Texas Governor Rick Perry announced July 8 that he will not run for another term. It is fitting, then, for him to have signed the pro-life omnibus bill as one of his one last acts as governor. Perry has had an extensive pro-life record as governor, and during his presidential run, he was convinced by Rebecca Kiessling, a pro-life figure conceived from rape, to oppose abortion in cases of rape and incest as well.
The state’s de-funding of Planned Parenthood brought plenty of controversy and attention. And in response to the Texas Women’s Health Program excluding abortion providers as qualified providers receiving state funds, the Obama administration rejected the state’s waiver, and the Department of Health and Human Services announced that it would cut off Medicaid funding for the program. The Obama administration was willing to kill an entire women’s health program even though Planned Parenthood made up less than 2 percent of providers.
However, Governor Perry was committed to continuing the program in a way that helped women while staying consistent with Texas values. And the state was able to find a way to still fully fund the program. The state was also victorious in the courts, when the U.S. Fifth Circuit Court ruled that Texas can de-fund Planned Parenthood.
This is where Greg Abbott comes in. State officials appealed the initial ruling in favor of Planned Parenthood from Federal District Judge Lee Yeakel, and as attorney general, Abbott filed an emergency motion for state in the Fifth Circuit Court. The attorney general also explained why de-funding Planned Parenthood is constitutional in a letter to State Senator Robert F. Deuell.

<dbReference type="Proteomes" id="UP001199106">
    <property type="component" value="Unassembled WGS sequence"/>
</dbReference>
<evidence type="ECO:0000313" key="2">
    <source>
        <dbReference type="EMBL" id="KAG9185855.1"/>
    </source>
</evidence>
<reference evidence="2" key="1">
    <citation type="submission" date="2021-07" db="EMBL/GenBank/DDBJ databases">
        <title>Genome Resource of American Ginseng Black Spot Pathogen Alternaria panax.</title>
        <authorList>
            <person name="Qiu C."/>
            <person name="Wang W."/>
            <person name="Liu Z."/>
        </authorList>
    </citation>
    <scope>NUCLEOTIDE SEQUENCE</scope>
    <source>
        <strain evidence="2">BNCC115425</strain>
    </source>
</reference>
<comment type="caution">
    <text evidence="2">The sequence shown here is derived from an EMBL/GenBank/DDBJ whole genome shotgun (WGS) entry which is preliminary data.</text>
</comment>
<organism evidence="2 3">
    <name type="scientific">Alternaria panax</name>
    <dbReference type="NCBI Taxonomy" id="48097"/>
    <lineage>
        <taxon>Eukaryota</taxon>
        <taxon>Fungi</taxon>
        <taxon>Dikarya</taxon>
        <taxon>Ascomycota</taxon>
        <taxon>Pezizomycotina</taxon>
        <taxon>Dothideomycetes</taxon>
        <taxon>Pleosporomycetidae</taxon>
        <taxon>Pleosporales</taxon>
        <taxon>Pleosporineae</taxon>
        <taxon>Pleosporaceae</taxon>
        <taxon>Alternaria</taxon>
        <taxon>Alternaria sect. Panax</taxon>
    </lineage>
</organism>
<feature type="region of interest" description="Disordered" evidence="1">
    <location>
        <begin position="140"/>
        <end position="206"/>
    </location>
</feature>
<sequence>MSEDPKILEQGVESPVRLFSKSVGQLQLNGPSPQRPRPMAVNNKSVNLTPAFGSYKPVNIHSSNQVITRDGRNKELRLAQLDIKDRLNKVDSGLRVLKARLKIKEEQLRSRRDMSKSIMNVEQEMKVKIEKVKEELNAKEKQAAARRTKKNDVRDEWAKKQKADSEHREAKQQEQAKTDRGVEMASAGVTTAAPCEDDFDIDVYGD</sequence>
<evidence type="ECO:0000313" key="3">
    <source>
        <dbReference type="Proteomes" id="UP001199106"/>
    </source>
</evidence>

From the start of Rick Perry’s announcement not to run, it was likely that Abbott would seek to replace him. Abbott officially announced his run on July 14.
Abbott was left paralyzed after being hit by an oak tree 29 years ago, and as a result he uses a wheelchair. The candidate for governor has discussed his disability in connection with his being pro-life, as he did at the National Right to Life convention in Texas back in June. LifeNews.com reported on Abbott’s statements:
The accident serves as a reminder that regardless of someone’s circumstances, he or she deserves a chance at life, Abbott has said.
“As I laid there motionless on the ground, gripped with pain, as helpless as a child in the womb, I knew my life had changed forever,” he said at the National Right to Life convention in June.. “Some people think it’s easy to write off the lives of the disabled or the different. But every day, God reminds us that all life has value, no matter the form.”
During the speech, the Dallas Morning News said “Abbott lauded Texas’ strict abortion laws, such as requiring a minor to receive parental consent before an abortion and requiring doctors to perform sonograms before abortions. The crowd gave him a standing ovation when he described the Legislature’s efforts to pull taxpayer funding from Planned Parenthood’s women’s health clinics.”
Governor Perry declining to run for another term as governor need not mean that the state will cease its dedication to the pro-life cause. Whether Greg Abbott or someone the people of Texas find more fitting to run their state holds office, let us hope that he or she is committed to standing up for the unborn.